• I have not cooked with broad beans – sounds like a fascinating ingredient and your preparations look delicious!

  • I am unfamiliar with the broad bean – we like beans around here, though, almost as much as potatoes. I also gave you an award on my site – check it our when you get a chance.

  • those all look good…especially the spicy ones!

  • I don’t think I have had broad beans. Looking at your picture though I’m beginning to question what I saw at our feira last night in town. I couldn’t tell if it was a large broken bean or a large peanut, but now that I’m thinking about it it might have been broad beans. I, of course, didn’t get the name in Portuguese. I think I’ll pick up a bag next time and test my luck. Then I can try these amazing recipes!

  • Heather: I’m not sure what the most common name for these beans is in the States, but you might know them as fava beans rather than broad beans; basically the same bean, as far as I’m aware

    Jenn: Absolutely – you can spice them up in whatever way you feel like!

    Symphony Jones: Dedication to Beer, Beans and Spuds. What a grand epitaph that would be :)

    Natasha: thanks! they’re a great bean either fresh or dried (or roasted as in this case)

    Mama Chicken: thanks so much for that, very kind of you

    kickpleat: the spicy ones are very more-ish

    Lori: goodness knows what the Portuguese term would be, but large peanut size sounds about right size-wise at least…

  • I helped with the Beer and Bean lab work. It was a tough job but no sacrifice is too great for this worthy work.

  • Thank you kindly for the link to the Wiki definition – I didn’t recognize ‘broad beans’ but have heard of favas, which I’ve never tasted, no thanks to the mental image of a slurping Anthony “Hannibal Lecter” Hopkins enjoying ‘fava beans with a nice Chianti’. But these are just the thing to banish that! Does the brown sugar add a noticeable sweet element to taste? Finally, let’s get some more details . . . what was the cold brew of choice? I like Bulmer’s/Magner’s .

  • Great recipe! I love roasted broad beans and have thought about making them myself, now I’ll have to!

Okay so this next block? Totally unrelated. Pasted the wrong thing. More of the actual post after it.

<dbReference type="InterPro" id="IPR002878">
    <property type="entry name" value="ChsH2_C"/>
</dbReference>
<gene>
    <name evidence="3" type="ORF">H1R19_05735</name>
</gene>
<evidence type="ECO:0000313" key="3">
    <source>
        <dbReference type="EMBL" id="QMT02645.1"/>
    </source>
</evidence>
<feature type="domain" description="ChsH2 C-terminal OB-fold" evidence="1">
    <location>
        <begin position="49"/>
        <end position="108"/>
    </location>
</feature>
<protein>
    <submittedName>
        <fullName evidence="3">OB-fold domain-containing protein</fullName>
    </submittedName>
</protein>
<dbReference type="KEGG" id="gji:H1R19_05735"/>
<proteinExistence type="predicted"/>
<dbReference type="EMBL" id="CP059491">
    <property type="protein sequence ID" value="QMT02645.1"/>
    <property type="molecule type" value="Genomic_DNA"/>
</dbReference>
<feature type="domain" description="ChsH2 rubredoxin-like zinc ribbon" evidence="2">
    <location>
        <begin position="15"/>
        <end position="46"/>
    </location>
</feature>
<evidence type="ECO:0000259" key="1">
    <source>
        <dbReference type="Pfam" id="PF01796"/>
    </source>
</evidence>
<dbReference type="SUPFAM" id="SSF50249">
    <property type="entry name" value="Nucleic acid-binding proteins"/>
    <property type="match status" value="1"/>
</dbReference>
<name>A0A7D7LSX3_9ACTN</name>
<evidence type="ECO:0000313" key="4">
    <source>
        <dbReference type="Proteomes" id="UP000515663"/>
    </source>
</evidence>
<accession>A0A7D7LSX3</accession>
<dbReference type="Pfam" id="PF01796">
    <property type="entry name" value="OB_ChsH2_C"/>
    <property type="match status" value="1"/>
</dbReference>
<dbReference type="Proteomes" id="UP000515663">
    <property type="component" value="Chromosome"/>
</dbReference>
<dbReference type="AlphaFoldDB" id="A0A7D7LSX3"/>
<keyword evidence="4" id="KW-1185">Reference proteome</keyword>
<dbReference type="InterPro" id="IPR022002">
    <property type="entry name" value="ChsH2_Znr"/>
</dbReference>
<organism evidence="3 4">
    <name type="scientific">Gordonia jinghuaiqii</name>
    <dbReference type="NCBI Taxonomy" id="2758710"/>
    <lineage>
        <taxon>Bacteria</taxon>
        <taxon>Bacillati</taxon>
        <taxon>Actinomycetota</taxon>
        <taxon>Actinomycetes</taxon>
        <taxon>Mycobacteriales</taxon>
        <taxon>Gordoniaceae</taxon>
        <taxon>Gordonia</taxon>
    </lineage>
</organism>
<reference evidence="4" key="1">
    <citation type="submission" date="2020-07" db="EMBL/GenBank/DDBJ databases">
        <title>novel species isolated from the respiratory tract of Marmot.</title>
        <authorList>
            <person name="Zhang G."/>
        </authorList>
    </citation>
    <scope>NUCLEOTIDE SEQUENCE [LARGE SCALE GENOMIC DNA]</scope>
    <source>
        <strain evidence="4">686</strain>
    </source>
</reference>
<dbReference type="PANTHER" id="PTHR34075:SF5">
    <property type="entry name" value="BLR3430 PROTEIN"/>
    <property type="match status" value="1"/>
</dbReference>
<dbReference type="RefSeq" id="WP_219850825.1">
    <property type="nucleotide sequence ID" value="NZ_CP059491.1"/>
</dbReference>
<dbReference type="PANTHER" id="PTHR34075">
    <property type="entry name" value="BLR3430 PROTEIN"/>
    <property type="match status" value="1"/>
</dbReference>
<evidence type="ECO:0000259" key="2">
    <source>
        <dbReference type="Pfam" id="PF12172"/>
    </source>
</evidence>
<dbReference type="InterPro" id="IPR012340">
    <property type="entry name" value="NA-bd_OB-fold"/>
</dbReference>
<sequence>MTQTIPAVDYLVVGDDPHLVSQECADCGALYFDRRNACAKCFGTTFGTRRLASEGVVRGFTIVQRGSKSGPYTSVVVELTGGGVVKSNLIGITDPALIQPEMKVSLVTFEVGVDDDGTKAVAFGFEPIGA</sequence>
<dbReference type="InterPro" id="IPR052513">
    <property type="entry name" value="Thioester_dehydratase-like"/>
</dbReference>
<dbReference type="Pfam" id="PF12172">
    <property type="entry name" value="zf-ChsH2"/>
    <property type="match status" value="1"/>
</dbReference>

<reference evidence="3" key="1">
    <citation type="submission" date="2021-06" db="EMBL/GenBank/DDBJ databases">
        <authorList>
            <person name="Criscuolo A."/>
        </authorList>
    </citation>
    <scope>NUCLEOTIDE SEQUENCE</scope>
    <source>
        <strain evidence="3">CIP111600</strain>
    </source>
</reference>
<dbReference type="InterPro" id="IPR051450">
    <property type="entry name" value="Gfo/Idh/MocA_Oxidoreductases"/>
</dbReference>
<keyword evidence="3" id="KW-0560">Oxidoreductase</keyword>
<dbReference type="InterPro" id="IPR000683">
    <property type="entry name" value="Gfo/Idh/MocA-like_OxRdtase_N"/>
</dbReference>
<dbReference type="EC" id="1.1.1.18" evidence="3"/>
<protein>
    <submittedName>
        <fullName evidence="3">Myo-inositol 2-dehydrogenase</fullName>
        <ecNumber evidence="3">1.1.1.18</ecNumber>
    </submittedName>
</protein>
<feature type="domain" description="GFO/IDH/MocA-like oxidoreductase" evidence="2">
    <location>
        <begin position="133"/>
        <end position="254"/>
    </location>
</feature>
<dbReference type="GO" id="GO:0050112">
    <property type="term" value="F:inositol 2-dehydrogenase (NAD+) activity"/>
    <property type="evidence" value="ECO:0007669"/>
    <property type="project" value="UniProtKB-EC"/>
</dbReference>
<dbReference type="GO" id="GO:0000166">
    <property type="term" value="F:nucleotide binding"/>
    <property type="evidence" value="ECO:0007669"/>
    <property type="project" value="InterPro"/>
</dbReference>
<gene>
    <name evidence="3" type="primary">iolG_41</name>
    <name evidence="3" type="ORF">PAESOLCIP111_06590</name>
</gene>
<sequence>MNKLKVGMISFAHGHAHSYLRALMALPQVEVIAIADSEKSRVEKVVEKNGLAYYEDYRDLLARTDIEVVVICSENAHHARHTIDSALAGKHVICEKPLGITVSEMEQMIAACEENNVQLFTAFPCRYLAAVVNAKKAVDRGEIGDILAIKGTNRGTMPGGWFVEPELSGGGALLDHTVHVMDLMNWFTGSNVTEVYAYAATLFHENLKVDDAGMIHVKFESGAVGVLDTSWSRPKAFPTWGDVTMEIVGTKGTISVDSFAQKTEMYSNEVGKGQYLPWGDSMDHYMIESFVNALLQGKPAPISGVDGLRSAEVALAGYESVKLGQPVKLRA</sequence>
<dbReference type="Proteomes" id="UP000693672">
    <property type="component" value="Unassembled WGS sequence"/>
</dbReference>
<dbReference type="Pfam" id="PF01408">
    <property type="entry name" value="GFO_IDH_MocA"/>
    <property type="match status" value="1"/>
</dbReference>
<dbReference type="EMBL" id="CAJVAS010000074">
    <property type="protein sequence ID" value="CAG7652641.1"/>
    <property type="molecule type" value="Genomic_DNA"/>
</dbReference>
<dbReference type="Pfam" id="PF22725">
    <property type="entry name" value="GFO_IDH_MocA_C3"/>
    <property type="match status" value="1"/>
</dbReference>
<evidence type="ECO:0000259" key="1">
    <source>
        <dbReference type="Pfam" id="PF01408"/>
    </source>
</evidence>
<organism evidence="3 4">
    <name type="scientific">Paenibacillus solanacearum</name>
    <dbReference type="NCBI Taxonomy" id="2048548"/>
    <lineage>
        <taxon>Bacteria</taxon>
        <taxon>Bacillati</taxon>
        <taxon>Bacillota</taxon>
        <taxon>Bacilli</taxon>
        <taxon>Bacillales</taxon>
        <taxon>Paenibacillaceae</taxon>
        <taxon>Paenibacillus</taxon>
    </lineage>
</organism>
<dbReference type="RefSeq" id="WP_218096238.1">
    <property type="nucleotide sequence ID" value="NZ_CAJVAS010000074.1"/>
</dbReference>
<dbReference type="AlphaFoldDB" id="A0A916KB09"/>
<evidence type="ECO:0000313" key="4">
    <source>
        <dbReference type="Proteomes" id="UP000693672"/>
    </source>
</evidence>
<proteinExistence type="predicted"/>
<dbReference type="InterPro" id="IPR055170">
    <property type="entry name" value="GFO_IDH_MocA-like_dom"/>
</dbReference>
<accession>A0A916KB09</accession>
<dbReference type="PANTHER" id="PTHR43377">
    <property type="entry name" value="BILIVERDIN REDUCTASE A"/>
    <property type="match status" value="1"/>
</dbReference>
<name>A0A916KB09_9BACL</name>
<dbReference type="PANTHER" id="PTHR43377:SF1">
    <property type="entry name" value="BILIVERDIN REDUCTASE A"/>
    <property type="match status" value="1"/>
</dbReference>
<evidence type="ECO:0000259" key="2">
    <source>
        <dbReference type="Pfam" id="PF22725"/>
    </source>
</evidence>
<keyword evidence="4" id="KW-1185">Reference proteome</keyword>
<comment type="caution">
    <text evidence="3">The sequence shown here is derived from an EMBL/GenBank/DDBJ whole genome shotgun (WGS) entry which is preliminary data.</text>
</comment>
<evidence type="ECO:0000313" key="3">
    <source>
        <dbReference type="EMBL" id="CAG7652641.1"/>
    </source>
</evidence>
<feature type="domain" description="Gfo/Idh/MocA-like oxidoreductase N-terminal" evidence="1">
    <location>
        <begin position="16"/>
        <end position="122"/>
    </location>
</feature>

• Beans have never looked so good.

  • Ange: you’re such a martyr to the cause…

    Tangled Noodle: yes, the Hannibel Lecter/ fava bean association is not a good one! The brown sugar adds a definite sweet element to the taste (you could think of them as sweet chili beans). As for beverage of choice – the first time I had the shop-bought beans, there was prosecco involved, while the bombay beans scream cold beer, a corona maybe or, even better, an Indian beer like Cobra. I would think Bulmers an entirely suitable accompaniment to the ones that are posh and spicy.

    Candi: thanks for stopping by, hope I’ve inspired you to roast some beans of your own :)

    noble pig: photogenic little beans, alright!

  • Okay. I know broad beans. They are fine enough. But this POSH stuff is over my head. What’s that? I mean I have your recipe to go on. But I think we Yankees are sadly under educated in this area. I need to know more. I need to try these things. If I go to my Asian Market (Thai) will I get on the right direction. You may have to email me direct with more info. I may not sleep til I try these. I am that into these beans. GREG

  • When I first saw the title, I thought there might be some connection with the lady that crossed the pond with her soccer, er, sorry football playing husband. This is so much better than I imagined – thank you!

  • Now this sounds good. The posh spicy version looks really, really good. Totally good!

  • That’s amazing. As a side to our drinks, we generally make an appetizer with broad beans and we call it “fava”. This bombay beans will be a great alternative.

  • Greg: your Asian market is a good bet for getting your dried broad bean fix – I’m not sure how into these beans the Thais are, but the Chinese certainly seem to like ‘em a lot. Start there and then try to get some sleep!

    OysterCulture: I stopped short of calling these Beckham Beans, that really would have been too much, lol

    Duo Dishes: very good indeed :)

    zerrin: would love to hear how you make your fava!

  • The Posh Beans look like they’d be teribly addictive. I have to give your recipe a try.

  • Whoa! A new one for me as well…I may not sleep until I also try these…great post!

  • I’ve never tried using dried fava beans before but these preparations look delicious!

  • ooh yum love this idea! Nice pics, too!

  • Maggie: they are addictive, which is both good and bad!

    Chef E: who’d have thought there’d be lots of folks losing sleep over these, lol

    Marc: definitely worth experimenting with

    Megan: thanks, break out the cold drinks and enjoy!

  • Hello, I am wanting to try the roasted broad bean recipe but I’m not confident that I will be able to get dried broad beans. Can you substitute with fresh or frozen instead or wouldn’t they work?
    Cheers, Rachel

  • Hi Rachel – thanks for dropping in! I’m afraid that fresh or frozen broad beans would be quite different to the dried beans and I wouldn’t expect them to work in the same way. To be honest, I haven’t tried roasting fresh beans so I’m not entirely sure how that would turn out.

  • hello i have been growing broad beans 15 year & have always wondered how to roast them .Iam half way through harvest for 2010 an its raining today so i thought get on the internet look up some recipes ,thanks for the ideas.

  • Hi Robert – glad you found this useful. Would love to have some of your home grown broad beans – must try growing them myself sometime!

  • Thanks very much for these recipes, they are brilliant! My mum used to bring back packets of habas fritas from Portugal & they were gorgeous but I’ve never been able to find them here in Scotland. I found your recipes via a google search yesterday & tried out the basic recipe on fresh broad beans – boiled them for 3 minutes, removed the skins & then roasted them with olive oil & rock salt – they were a different animal from the dry packet beans but absolutely divine, can’t recommend highly enough!